Next time you pour that frosty glass of milk for your loved one, consider just what you are actually serving forth. When it comes to milk, not all glasses are created equal. According to a new study, researchers found that cows that are fed essentially a 100% organic grass and legume-based diet produce milk with significantly more omega-3 and conjugated linoleic acid (CLA) fatty acids.
Why does fat matter?
Fats have gotten a bad reputation over the years, leading to today’s plethora of low-fat diets and weight loss schemes. It turns out that not all fats are bad for you and in fact, omega-3s and CLA play a significant role in our health and wellbeing.
Your body is able to make some of the fatty acids it needs from other fats. There are, however, two types of fatty acids that your body is unable to synthesize: linoleic acid (omega-6 fatty acid) and alpha-linolenic acid (omega-3 fatty acid). These must come from food because your body isn’t able to produce them. In turn, they’re used to make other fatty acids vital to healthy infant development.
Humans evolved over millions of years with a varied diet that consisted of almost equal amounts of omega-6 and omega-3 fatty acids. Balanced intakes of these fatty acids helped us to thrive and promoted heart health, lower blood pressure, enhanced cognitive skills, and less inflammation.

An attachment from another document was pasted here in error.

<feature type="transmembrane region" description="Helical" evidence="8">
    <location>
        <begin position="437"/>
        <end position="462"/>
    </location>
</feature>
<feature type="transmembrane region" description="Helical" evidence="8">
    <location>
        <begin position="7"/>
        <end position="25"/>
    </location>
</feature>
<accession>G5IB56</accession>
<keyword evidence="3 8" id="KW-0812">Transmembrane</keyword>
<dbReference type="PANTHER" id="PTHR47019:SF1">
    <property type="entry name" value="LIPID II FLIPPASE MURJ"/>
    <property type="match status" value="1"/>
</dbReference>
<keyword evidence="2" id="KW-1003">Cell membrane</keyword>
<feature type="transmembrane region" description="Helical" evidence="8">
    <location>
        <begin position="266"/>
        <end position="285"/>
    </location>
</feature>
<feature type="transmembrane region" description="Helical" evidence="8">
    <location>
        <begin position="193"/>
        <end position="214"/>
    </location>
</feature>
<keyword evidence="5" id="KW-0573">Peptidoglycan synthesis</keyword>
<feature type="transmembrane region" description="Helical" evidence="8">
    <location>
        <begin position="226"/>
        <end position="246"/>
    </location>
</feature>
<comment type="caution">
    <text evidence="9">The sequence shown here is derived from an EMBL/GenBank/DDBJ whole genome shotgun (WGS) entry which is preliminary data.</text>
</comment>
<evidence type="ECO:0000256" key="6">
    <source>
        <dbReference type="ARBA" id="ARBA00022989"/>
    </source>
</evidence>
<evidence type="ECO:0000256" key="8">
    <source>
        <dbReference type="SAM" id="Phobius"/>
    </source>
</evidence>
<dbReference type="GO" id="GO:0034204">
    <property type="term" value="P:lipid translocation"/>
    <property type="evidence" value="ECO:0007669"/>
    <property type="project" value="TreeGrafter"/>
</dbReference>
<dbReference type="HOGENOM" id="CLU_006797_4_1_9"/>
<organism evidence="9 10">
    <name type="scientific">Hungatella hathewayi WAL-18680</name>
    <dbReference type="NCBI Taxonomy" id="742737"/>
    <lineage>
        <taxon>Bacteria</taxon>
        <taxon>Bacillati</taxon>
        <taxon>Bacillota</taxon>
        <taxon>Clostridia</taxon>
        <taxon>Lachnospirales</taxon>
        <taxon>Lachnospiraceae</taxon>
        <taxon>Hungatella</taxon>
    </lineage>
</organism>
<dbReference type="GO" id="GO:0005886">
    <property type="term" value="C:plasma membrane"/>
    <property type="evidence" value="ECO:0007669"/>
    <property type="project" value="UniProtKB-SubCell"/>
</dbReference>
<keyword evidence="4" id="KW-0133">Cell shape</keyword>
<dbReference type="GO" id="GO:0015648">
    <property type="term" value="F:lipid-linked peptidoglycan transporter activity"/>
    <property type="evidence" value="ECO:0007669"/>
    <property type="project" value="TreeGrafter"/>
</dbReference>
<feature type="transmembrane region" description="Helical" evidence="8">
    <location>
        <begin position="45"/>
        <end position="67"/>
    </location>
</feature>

Because our modern diet is laden with animal products and packaged, fast, and fried foods high in hydrogenated oils, the typical American consumes an unhealthy ratio of about 15 grams of omega-6 to every 1 gram of omega-3.
Imbalanced intakes of these fats increase the risk of a host of health issues including chronic inflammation, problems with vision, erratic behavior, and premature aging.
Chronic inflammation is particularly worrisome. It is the root cause of many serious, gradually degenerative conditions like heart disease, obesity, diabetes, and some cancers.
Organic grassmilk to the rescue!
You can increase your levels of omega-3 by eating handfuls of flaxseeds and walnuts. You can also access them in smaller quantities by eating plenty of soy products, beans, vegetables, and whole grains.
It now turns out that enjoying a glass of whole organic grassmilk, or a bowlful of organic grassmilk yogurt, are other ways to shift your daily fat intake closer to that healthy balance of 1 gram of omega 3 for each gram of omega 6. Think of the great flavor and increase in CLA intakes as icing on the cake.
This milk isn’t bone white like other milk. It has a subdued, yellow hue because of the carotene content in the grasses the cows eat. The flavor of grassmilk is also different because of the cows’ all-grass diet, resulting in a light, herbal taste. Both color and flavor can vary from season to season depending on which grasses the cows are eating at that time of year.
These nutritional, color, and flavor qualities are passed on to grassmilk yogurt, cheese, and ice cream. This is why more and more people are realizing that the often-repeated advertising jingle “milk is milk” is misleading, and certainly not grounded in current science.